Wednesday, August 22, 2007

Let's get this straight once and for all

Foreign Affairs Editor Gideon Rose has been waging a rear-guard defense of the so-called “Serious” foreign policy scholars and commentators who were cheerleaders for the war.

. . . . even knowledgeable professionals who were opposed to the war generally thought Iraq had dangerous prohibited weapons programs—they just disagreed over how to handle the problem.

Let’s get this straight once and for all: what somebody thought in August 2002 has nothing whatsoever to do with what he or she thought by March 19, 2003 when the invasion was launched. What may have been reasonable in August 2002 was not reasonable in March 2003. In August 2002, I was not quite ready to think the President of the United States of America and the Vice President of the United States of America would outright lie through their teeth. I didn’t know much yet about the Project for the New American Century, neoconservatives in their most recent formulation, and the like. So I vaguely thought, My God, if that’s true we need to do something about it. But over the following months, severe doubts were being cast publicly on one confidently-declared “fact” after another. UPI reported on the doubts of experts about the aluminum tubes September 20, 2002. The Administration launched a campaign of repeating the term “Weapons of Mass Destruction” like an advertising slogan, with sudden virtual abandonment of the word “nuclear,” suggesting strongly to anyone listening that we were being subjected to the techniques of an advertising or PR campaign. Colin Powell’s allusions to yellowcake and the mobile biological weapons labs were discredited just a few days after his UN speech.

So let’s get this straight once and for all: by the third week of March, 2003, seven full months after Cheney gave his baldly lying “no doubt” speech, nobody Serious could possibly have believed with sufficient confidence to justify launching a pre-emptive war that Saddam had nuclear weapons or a functioning nuclear weapons program. There were serious, publicly-revealed reasons to doubt whether Saddam had any nuclear weapons, any nuclear weapons program, or any other WMD of significance. For the very reason that the serious, substantive doubts contrasted so sharply with the expressions of absolute certainty, there was substantial indication that the Administration had been engaged in a sustained public relations campaign – which should not have been needed if the facts supported the claims. France and Germany, presumably privy within NATO channels to more shared intelligence, had resisted, whereas in the Gulf War and the Balkan wars, France was an active partner with the U.S. The claims that Saddam was working with bin Laden were repudiated. The fact that the “doubts” stories were placed on page A47 or wherever suggested that at least the Washington Post might be colluding with the Administration. And finally, the UN inspectors, who in December had been let back in by Saddam with unacceptable conditions, had declared over a month before the invasion that they now had access to any place of their choosing in Iraq without restrictions.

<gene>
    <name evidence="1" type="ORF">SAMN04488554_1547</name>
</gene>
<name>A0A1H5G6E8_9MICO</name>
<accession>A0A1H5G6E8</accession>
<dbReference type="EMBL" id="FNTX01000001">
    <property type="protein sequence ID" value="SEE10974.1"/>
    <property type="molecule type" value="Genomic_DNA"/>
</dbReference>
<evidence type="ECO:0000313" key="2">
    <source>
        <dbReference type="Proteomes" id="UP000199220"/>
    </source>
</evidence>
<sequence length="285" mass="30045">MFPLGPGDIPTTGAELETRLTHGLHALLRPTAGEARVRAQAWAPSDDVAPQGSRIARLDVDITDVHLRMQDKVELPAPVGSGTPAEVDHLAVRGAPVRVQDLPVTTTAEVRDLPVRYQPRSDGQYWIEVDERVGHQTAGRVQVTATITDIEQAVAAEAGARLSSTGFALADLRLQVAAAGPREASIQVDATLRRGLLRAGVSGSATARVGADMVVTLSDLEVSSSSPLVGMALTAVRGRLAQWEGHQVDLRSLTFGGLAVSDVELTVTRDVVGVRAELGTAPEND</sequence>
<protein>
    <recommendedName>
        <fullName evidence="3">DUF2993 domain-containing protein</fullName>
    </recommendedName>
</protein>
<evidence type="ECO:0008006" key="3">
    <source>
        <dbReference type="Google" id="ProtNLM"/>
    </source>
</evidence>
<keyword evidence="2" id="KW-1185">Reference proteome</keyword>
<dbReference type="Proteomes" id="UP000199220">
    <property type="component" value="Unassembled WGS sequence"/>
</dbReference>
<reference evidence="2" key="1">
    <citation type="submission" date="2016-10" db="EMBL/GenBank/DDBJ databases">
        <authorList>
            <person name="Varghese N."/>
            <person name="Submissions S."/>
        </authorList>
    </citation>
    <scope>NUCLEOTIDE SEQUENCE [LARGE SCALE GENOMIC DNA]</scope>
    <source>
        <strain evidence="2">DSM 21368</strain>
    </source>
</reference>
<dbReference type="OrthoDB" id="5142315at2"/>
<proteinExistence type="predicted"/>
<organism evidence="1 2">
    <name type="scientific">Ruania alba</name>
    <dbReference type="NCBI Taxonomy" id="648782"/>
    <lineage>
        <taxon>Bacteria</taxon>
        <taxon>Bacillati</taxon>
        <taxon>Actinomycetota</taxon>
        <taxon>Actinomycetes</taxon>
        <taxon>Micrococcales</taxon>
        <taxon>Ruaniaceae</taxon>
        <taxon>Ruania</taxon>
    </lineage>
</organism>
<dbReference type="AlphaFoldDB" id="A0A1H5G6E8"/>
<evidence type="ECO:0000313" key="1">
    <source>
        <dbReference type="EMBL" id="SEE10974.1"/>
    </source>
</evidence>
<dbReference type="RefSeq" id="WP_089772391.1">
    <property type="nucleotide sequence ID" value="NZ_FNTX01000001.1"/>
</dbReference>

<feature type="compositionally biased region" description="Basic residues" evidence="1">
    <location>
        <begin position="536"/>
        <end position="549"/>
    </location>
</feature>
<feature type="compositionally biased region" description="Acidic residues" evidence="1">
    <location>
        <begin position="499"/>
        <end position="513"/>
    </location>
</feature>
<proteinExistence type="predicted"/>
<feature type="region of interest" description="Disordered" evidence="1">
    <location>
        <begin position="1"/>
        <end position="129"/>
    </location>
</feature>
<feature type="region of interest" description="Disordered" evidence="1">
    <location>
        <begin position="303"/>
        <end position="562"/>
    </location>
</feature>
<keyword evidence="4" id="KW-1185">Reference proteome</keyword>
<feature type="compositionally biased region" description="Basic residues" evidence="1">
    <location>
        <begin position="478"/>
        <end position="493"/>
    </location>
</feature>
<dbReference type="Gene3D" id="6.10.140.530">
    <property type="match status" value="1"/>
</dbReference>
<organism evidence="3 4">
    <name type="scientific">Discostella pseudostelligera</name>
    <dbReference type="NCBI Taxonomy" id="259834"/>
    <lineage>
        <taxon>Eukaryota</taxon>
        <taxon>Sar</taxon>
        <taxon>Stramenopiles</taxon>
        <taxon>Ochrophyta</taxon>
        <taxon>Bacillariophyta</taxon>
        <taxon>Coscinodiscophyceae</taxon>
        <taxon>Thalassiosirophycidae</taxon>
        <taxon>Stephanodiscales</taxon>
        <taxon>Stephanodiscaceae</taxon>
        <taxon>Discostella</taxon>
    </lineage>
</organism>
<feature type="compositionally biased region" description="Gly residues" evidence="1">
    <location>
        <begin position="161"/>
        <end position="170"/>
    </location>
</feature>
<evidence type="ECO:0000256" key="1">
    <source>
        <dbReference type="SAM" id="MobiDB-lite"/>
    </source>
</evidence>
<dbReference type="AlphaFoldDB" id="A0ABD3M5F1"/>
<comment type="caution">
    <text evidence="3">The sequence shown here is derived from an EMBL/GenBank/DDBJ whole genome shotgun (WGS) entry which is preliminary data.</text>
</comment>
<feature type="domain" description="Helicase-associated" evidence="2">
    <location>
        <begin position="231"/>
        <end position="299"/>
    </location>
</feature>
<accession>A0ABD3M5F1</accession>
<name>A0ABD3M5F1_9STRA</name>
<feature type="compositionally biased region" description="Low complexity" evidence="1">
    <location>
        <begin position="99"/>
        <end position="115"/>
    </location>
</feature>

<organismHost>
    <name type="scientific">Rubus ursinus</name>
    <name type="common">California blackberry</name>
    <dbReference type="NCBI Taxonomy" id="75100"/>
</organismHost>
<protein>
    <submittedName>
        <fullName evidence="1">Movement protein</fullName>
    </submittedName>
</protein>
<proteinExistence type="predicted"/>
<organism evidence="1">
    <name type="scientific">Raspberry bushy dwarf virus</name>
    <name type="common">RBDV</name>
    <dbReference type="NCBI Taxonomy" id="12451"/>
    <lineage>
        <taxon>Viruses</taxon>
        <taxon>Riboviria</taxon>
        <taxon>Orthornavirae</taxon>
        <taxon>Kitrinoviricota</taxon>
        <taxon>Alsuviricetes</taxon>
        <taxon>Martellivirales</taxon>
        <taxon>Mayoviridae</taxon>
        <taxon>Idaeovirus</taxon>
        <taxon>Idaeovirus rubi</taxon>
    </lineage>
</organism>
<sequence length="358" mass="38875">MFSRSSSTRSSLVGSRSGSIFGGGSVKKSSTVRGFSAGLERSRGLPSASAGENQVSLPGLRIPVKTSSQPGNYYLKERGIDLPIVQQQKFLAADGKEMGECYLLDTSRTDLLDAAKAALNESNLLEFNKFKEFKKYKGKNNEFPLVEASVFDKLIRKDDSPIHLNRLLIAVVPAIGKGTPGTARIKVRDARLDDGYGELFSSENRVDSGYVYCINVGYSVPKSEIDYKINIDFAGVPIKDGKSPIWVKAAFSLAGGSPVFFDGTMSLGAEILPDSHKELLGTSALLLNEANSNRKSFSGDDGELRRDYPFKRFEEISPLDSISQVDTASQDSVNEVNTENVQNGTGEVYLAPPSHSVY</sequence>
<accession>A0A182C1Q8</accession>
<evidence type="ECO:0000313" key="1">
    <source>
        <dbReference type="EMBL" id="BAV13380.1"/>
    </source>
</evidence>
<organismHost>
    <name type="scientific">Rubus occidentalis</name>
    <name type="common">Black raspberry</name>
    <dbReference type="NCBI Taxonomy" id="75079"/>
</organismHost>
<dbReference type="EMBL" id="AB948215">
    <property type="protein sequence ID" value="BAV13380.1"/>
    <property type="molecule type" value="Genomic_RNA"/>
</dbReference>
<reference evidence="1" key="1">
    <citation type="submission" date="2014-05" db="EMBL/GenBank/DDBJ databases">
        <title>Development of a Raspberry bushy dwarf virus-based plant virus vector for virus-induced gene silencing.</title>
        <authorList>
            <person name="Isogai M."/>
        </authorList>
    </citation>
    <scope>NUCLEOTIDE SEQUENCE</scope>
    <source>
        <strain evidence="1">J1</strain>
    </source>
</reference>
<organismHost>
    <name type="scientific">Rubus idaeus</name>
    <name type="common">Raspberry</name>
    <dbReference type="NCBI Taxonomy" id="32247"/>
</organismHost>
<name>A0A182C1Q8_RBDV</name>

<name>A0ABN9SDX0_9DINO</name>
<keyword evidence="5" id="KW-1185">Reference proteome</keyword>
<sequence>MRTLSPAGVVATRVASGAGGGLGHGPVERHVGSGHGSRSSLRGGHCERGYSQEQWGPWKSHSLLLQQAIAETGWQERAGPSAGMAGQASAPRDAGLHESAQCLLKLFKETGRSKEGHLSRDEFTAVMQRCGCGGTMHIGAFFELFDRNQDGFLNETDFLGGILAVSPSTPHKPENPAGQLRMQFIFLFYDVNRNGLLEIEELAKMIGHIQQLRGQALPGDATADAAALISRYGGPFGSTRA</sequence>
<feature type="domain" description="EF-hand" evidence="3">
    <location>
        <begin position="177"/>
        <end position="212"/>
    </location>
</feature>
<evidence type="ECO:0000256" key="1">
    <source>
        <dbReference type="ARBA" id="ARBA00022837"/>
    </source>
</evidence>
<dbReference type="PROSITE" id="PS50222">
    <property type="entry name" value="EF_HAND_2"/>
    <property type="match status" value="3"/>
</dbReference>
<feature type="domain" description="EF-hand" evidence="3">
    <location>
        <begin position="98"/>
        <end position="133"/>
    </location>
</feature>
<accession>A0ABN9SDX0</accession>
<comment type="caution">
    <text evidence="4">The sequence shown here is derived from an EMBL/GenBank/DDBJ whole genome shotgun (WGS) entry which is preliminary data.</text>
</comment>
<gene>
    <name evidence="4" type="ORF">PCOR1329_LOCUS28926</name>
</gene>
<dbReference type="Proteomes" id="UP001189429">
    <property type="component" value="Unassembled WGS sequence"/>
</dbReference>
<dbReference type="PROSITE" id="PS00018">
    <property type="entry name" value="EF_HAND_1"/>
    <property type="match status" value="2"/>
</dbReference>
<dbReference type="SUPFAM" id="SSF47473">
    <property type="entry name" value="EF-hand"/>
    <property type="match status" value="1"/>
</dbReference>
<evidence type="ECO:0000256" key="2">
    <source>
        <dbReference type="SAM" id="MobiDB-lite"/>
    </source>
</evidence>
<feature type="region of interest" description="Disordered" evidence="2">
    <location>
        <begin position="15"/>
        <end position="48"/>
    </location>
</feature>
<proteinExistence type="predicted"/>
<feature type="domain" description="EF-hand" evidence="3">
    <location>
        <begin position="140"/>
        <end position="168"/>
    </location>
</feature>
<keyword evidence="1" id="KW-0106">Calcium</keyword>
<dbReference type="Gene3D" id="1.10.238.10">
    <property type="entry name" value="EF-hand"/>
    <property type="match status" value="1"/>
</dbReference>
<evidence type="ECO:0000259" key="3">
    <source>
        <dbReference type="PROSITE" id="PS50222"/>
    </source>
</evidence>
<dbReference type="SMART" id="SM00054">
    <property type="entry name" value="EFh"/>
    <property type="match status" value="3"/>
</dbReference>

So let’s get this straight once and for all again: before Bush launched the war, at a time when he was baldly lying that war could still be avoided, there were very serious public doubts about the claims that Saddam had WMDs or WMD programs. This means, simply, that nobody who wants to be considered a Serious Foreign Policy scholar or commentator could possibly support an invasion at that point. There was one and only one legitimate position: that we did not know what the situation was, and, accordingly, that we should hold off from any military action at least as long as Hans Blix was allowed to continue the inspections to a satisfactory conclusion. We knew for a fact that we did not know. We knew for a fact that a lot of what we had believed was simply false.

Tuesday, August 21, 2007

Remembering a Distant Trumphet: Reader's Contribution